From the Bachs to the Brubecks, from the Marsalises to the Hendrickses, musical talent often has run in families, and while Wolfgang Amadeus Mozart lit up the latter half of the 18th century with his genius, the style of the times pushed his sister, Maria Anna, known as Nannerl, into near-oblivion.
She still gets short shrift (Didn't someone once say that short shrift is better than no shrift at all?) in "Mozart's Sister," an interesting, tuneful, rather limited story about the Mozart Family's Traveling Concerts on a European tour, with the seven-year-old Wolfgang as the child prodigy playing his own works on violin while Nannerl, five years older, accompanied him on the harpsichord.
The costumes and castles are attractive, but the story is slender and the acting is less than inspirational. In fact, it's somewhat of a family endeavor, involving writer-director-actor Rene Feret and some of his own children. Marie Feret is the title character and Lisa Feret portrays Louise of France, daughter of Louis XV and friend to Nannerl. The director is seen as a music professor. Feret's screenplay "re-imagines" biography. He has used much of the published material on the Mozarts, but goes off into his own imagination for a great deal of the interaction and plot details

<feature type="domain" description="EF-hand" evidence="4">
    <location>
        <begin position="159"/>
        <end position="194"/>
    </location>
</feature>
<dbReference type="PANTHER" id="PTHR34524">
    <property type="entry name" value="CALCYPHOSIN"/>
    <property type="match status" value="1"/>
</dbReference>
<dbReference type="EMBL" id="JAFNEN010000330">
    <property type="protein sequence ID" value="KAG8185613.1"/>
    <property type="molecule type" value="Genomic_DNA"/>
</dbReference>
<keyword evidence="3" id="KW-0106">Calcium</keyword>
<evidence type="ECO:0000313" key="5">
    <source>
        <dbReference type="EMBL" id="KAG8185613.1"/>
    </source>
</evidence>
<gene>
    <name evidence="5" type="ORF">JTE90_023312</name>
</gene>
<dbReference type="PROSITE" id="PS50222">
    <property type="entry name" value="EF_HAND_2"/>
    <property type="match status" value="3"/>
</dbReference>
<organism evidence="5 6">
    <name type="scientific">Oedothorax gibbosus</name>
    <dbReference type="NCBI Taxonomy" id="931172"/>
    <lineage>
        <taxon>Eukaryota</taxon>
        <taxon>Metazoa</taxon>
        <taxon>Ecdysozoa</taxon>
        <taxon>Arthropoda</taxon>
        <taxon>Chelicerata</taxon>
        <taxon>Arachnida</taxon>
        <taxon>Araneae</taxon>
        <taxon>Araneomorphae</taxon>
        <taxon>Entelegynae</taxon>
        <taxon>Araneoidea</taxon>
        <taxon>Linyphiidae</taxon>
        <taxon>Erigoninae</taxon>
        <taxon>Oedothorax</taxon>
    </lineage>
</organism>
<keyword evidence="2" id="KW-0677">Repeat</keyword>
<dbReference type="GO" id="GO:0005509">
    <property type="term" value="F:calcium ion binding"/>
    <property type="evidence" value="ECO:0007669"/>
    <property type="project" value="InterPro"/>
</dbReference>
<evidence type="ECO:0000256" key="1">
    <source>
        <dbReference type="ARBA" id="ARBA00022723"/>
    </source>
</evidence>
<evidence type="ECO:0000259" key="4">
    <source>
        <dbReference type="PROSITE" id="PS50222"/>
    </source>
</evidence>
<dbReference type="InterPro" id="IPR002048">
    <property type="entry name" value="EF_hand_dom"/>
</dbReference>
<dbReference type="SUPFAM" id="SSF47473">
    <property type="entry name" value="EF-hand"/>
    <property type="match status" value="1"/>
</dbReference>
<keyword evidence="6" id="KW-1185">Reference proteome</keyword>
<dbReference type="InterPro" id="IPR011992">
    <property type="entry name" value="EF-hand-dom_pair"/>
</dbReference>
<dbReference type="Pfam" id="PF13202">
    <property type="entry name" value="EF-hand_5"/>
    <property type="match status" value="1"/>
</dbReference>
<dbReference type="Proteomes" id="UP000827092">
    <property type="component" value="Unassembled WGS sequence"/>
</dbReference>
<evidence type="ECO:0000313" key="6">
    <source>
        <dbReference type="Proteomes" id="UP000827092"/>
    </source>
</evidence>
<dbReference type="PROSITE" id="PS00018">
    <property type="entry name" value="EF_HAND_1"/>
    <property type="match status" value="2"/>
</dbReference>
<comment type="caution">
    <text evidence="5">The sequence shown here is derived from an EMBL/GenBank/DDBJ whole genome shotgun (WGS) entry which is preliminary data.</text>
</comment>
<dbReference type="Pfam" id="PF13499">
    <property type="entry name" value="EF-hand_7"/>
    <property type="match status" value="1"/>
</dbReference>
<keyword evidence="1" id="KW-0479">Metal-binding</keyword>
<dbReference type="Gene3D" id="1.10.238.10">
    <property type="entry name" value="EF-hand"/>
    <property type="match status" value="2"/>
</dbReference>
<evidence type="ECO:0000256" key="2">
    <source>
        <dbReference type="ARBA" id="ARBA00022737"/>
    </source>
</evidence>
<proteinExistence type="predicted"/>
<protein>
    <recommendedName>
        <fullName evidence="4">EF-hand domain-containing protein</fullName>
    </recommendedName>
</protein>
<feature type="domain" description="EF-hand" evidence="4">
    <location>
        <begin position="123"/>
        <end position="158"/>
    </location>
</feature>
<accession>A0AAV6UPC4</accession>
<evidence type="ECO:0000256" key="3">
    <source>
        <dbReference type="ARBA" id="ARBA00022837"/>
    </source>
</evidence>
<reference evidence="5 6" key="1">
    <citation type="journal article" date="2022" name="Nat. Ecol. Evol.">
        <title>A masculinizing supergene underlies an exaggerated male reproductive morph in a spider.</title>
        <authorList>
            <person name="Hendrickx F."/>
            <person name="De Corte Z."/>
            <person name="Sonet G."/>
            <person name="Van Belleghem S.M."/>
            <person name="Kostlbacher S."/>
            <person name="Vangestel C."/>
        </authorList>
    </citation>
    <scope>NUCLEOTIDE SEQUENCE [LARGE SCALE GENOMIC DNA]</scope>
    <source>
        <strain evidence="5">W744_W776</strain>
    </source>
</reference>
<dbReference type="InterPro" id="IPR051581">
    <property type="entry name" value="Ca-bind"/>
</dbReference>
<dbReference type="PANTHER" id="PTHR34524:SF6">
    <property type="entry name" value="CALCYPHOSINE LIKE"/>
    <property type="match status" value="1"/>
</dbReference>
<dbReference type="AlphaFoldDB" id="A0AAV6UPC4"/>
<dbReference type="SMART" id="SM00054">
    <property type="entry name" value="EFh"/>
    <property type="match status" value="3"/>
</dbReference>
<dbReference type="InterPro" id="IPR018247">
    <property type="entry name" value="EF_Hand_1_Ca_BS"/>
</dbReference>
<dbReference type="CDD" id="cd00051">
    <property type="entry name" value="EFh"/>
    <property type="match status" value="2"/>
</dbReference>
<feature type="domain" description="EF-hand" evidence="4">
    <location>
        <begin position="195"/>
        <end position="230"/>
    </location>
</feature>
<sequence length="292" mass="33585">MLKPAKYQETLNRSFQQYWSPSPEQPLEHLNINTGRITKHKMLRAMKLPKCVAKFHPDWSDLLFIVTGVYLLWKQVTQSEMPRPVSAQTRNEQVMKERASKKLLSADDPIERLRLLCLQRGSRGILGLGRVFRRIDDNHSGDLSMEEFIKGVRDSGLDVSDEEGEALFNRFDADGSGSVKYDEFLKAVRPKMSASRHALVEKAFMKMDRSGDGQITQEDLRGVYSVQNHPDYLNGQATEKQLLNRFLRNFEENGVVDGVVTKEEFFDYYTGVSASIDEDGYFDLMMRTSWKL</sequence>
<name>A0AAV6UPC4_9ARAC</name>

Nannerl apparently had considerable musical talent of her own, though a comparison with her brother eclipses her. He was writing and playing like a virtuoso when he was five or six years old, stunning the crowned heads of Europe with his performances. Father Leopold (Marc Barbe), an accomplished musician himself, lavished all his praise and encouragement on young Wolfgang, while Nannerl was not permitted to compose and was strictly an accompanist, or a listener, while her brother took center stage. Leopold even told Nannerl not to play the violin, describing the instrument as "unfeminine."
Young David Moreau works earnestly as the little Wolfgang. He plays (or appears) to play properly, and with proper genius-like expressions.
There's a lot of lovely Mozart music in the film, but the incidental and original music shoots its own dart at Papa Mozart. It's composed by a woman, Marie-Jeanne Serrero.
Mozart's Sister opens today at the Plaza Frontenac